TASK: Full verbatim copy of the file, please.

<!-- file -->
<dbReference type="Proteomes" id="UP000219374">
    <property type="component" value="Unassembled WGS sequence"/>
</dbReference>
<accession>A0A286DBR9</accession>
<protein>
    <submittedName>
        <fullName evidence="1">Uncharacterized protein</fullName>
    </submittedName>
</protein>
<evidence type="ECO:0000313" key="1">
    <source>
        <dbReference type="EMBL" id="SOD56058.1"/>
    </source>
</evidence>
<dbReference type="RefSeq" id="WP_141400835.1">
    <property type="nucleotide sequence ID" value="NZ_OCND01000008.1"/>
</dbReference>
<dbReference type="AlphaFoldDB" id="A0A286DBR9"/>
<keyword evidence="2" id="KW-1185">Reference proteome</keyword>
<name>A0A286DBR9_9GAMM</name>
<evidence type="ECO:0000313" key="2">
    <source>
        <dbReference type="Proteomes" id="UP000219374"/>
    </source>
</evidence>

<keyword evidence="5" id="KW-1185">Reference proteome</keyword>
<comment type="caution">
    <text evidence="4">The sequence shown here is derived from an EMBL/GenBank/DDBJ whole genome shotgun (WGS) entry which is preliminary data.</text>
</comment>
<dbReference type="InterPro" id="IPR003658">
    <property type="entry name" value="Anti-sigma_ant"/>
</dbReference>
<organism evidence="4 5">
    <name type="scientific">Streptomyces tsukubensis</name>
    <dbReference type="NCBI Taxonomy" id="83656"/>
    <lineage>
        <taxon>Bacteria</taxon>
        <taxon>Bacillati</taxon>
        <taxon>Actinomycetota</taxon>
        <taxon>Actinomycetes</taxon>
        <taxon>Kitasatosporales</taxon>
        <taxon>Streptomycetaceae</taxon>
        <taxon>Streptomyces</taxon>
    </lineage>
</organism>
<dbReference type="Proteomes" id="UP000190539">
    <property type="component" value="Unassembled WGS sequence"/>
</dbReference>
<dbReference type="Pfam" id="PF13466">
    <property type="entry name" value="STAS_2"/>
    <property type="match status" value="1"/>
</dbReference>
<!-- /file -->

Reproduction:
<dbReference type="Proteomes" id="UP000219374">
    <property type="component" value="Unassembled WGS sequence"/>
</dbReference>
<accession>A0A286DBR9</accession>
<protein>
    <submittedName>
        <fullName evidence="1">Uncharacterized protein</fullName>
    </submittedName>
</protein>
<evidence type="ECO:0000313" key="1">
    <source>
        <dbReference type="EMBL" id="SOD56058.1"/>
    </source>
</evidence>
<dbReference type="RefSeq" id="WP_141400835.1">
    <property type="nucleotide sequence ID" value="NZ_OCND01000008.1"/>
</dbReference>
<dbReference type="AlphaFoldDB" id="A0A286DBR9"/>
<keyword evidence="2" id="KW-1185">Reference proteome</keyword>
<name>A0A286DBR9_9GAMM</name>
<evidence type="ECO:0000313" key="2">
    <source>
        <dbReference type="Proteomes" id="UP000219374"/>
    </source>
</evidence>

<keyword evidence="5" id="KW-1185">Reference proteome</keyword>
<comment type="caution">
    <text evidence="4">The sequence shown here is derived from an EMBL/GenBank/DDBJ whole genome shotgun (WGS) entry which is preliminary data.</text>
</comment>
<dbReference type="InterPro" id="IPR003658">
    <property type="entry name" value="Anti-sigma_ant"/>
</dbReference>
<organism evidence="4 5">
    <name type="scientific">Streptomyces tsukubensis</name>
    <dbReference type="NCBI Taxonomy" id="83656"/>
    <lineage>
        <taxon>Bacteria</taxon>
        <taxon>Bacillati</taxon>
        <taxon>Actinomycetota</taxon>
        <taxon>Actinomycetes</taxon>
        <taxon>Kitasatosporales</taxon>
        <taxon>Streptomycetaceae</taxon>
        <taxon>Streptomyces</taxon>
    </lineage>
</organism>
<dbReference type="Proteomes" id="UP000190539">
    <property type="component" value="Unassembled WGS sequence"/>
</dbReference>
<dbReference type="Pfam" id="PF13466">
    <property type="entry name" value="STAS_2"/>
    <property type="match status" value="1"/>
</dbReference>